Chemists have combined three different multicomponent reactions in a single step to form nine new bonds

Dutch chemists have taken multicomponent reactions to the next level, combining a total of eight different starting materials in a single flask, bringing together three different multicomponent reactions and making nine new bonds in a single step.

Romano Orru, Eelco Ruijter and their group from VU University, Amsterdam, have recently developed two new multicomponent reactions (MCRs) based around the highly selective reactivity of alpha-acidic isocyanides. ’We discovered that [these new reactions] are quite selective in their reactivity,’ says Ruijter, ’but they are also compatible with the presence of lots of different functional groups in the starting materials, and work in just about any solvent. Once we knew that, we wondered whether we could combine them with other multicomponent reactions, to unify them.’

The team started off quite simply, combining each of their two new MCRs with other, well-established MCRs such as those developed by Passerini in the 1920s and Ugi in the 1960s. They also found that they could combine their reactions with more recently reported MCRs. 


The first reaction (red) forms an imidazoline, then the components for the second (blue) MCR are added to form an N-(cyanomethyl)-amide. The two halves are then united by benzylamine and isobutyraldehyde in an Ugi reaction

’We had developed a range of five- and six- component reactions, and then we realised that there was really only a small hurdle left to combine three multicomponent reactions in one flask,’ Ruijter explains. If they could carry out a second reaction in the same vessel that was independent of the first reaction but ended up with the right functionality, then the two products could be combined using a third MCR.

The final obstacle was to make sure that each reaction was fully complete before the reactants of the next one were added, says Ruijter, since many of the components at each stage have similar functionality. He adds that the union is only possible because both of the first two reactions go to completion even with exactly 1:1:1 ratios of reactants, so there are no residual components to interfere with the later steps. Most of the united reactions are extremely efficient, with overall yields of between 50 and 80 per cent, corresponding to around 90 per cent per step if the same reactions were done step-wise.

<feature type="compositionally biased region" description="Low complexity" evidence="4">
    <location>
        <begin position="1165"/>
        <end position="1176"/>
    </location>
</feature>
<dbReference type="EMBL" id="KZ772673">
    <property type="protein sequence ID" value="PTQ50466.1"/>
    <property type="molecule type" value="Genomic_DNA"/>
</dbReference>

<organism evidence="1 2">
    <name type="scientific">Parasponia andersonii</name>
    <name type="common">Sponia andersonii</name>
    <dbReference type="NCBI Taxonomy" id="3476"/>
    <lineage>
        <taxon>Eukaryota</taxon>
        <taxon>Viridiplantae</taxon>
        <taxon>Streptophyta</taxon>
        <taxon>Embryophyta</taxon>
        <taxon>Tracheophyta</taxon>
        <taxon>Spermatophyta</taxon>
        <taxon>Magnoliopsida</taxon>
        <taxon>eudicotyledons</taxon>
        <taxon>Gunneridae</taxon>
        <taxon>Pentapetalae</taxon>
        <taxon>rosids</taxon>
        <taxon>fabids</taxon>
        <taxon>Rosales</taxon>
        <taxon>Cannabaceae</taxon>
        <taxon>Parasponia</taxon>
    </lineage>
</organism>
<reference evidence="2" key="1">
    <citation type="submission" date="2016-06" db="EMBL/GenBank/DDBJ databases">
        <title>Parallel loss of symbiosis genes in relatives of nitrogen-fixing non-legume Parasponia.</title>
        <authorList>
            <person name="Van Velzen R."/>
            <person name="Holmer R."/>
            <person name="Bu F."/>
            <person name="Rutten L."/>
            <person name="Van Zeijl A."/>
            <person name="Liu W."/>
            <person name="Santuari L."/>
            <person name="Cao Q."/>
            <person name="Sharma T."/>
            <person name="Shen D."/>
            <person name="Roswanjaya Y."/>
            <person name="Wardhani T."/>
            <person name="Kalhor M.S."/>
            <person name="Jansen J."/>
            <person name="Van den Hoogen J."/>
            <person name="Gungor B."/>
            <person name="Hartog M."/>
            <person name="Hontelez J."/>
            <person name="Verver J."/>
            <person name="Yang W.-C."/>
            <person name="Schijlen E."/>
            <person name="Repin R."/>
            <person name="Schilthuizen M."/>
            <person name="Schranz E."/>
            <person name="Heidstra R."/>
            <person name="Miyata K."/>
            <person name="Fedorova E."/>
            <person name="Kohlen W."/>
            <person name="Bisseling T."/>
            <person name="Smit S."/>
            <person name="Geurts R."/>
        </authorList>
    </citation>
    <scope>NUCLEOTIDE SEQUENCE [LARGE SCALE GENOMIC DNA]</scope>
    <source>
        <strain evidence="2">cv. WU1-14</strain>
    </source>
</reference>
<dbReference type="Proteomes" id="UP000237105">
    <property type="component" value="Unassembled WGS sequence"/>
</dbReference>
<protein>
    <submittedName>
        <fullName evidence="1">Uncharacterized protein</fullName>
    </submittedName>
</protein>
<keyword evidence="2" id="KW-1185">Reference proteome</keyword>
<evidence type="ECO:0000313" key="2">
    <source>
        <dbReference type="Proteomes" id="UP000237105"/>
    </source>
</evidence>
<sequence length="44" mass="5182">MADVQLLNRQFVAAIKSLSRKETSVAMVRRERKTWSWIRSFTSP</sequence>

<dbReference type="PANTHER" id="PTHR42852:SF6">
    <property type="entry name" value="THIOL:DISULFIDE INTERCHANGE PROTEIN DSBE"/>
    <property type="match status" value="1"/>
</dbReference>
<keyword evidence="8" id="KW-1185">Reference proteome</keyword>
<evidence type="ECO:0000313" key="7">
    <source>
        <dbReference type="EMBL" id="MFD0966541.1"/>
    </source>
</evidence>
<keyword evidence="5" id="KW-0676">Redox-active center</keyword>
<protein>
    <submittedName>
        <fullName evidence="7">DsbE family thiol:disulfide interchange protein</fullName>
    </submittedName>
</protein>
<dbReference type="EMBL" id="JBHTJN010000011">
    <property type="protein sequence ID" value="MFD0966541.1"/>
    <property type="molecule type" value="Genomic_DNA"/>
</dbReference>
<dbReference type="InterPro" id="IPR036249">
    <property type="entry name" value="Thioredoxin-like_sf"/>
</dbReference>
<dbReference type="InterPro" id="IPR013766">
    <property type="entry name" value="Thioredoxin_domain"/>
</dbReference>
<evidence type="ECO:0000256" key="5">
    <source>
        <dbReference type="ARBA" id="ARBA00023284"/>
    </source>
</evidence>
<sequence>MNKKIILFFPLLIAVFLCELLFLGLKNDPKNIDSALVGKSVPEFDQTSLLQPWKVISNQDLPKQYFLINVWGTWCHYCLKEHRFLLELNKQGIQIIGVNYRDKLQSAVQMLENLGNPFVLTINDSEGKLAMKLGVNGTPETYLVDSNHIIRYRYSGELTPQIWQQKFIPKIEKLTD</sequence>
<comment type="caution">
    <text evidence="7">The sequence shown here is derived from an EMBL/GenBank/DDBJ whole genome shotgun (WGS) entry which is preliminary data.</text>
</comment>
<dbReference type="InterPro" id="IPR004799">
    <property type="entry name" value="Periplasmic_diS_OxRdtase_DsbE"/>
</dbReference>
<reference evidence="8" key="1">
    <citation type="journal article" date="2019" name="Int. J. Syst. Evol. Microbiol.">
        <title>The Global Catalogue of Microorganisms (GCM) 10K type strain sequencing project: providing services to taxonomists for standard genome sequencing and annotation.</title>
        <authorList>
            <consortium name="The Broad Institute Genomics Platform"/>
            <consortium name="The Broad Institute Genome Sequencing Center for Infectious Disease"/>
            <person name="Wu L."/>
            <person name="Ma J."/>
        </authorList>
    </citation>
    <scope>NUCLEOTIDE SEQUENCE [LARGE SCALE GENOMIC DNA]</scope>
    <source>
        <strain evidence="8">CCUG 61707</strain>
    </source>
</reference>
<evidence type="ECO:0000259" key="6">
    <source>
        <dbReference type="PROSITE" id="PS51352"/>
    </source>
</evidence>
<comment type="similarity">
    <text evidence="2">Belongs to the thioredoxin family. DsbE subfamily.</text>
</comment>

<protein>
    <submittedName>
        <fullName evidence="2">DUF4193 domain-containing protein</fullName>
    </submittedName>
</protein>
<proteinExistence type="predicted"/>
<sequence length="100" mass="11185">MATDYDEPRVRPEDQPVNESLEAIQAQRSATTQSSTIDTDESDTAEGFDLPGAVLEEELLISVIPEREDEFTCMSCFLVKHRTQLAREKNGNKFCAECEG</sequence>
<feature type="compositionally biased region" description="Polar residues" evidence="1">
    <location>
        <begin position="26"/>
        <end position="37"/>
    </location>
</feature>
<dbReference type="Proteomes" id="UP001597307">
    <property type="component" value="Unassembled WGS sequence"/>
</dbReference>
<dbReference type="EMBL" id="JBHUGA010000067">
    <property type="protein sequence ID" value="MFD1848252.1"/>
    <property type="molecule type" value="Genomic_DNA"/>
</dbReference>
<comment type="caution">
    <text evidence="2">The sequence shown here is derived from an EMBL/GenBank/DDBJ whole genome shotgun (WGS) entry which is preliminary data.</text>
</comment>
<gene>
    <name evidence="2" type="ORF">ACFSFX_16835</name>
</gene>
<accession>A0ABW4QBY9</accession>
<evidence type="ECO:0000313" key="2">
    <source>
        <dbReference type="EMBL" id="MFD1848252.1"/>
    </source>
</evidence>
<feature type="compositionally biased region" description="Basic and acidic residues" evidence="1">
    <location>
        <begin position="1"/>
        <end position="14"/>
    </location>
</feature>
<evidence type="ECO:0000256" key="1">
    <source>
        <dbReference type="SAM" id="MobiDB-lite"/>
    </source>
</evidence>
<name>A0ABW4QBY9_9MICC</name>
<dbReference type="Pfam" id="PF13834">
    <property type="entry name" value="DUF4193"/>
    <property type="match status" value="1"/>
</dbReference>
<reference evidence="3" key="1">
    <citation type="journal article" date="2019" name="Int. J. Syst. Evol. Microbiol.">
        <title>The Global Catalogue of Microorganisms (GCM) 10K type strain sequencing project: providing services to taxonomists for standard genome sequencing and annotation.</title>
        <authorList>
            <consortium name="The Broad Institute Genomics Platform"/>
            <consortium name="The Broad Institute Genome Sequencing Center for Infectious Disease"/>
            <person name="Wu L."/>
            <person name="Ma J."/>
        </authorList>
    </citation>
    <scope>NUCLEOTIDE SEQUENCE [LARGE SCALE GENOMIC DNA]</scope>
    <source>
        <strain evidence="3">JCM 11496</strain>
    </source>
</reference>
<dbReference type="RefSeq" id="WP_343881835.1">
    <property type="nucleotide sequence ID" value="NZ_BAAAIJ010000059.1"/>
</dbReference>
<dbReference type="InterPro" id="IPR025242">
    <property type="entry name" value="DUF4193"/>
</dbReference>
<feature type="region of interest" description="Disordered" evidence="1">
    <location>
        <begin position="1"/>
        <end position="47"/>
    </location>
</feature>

’The union of MCRs is an idea many researchers have considered,’ says Bruce Ganem from Cornell University in Ithaca, US. ’This group deserve a lot of credit for "threading the needle" - finding just the right reactivity combination to achieve really useful results. It’s an enterprising approach that maximises the utility of known MCRs.’

Eelco hopes that the ability of these unified MCRs to generate complex molecules relatively quickly will make them useful in medicinal chemistry. ’Since it’s only one step you can rapidly make a whole series of related compounds, which might be rather hard to make by other methods,’ he adds. ’The process is typically quite simple - most of these reactions can be done by undergraduate students [in our lab].’ Ganem agrees that the molecules do look quite drug-like, ’but the real answer as to their utility will be whether chemists incorporate these united MCRs into their drug development programs’ he adds.

One obstacle to the utility of these reactions might be the lack of stereocontrol - the product of the eight-component reaction is a mixture of four stereoisomers (in equal parts), which are difficult to separate. ’Stereoselectivity has been a major issue in multicomponent reactions,’ says Eelco, ’lots of groups are working on catalytic asymmetric versions, but it’s still very challenging.’ Ganem agrees, but is also optimistic: ’some significant inroads have been made recently,’ he says. ’There’s a lot of room for creative approaches.’

Phillip Broadwith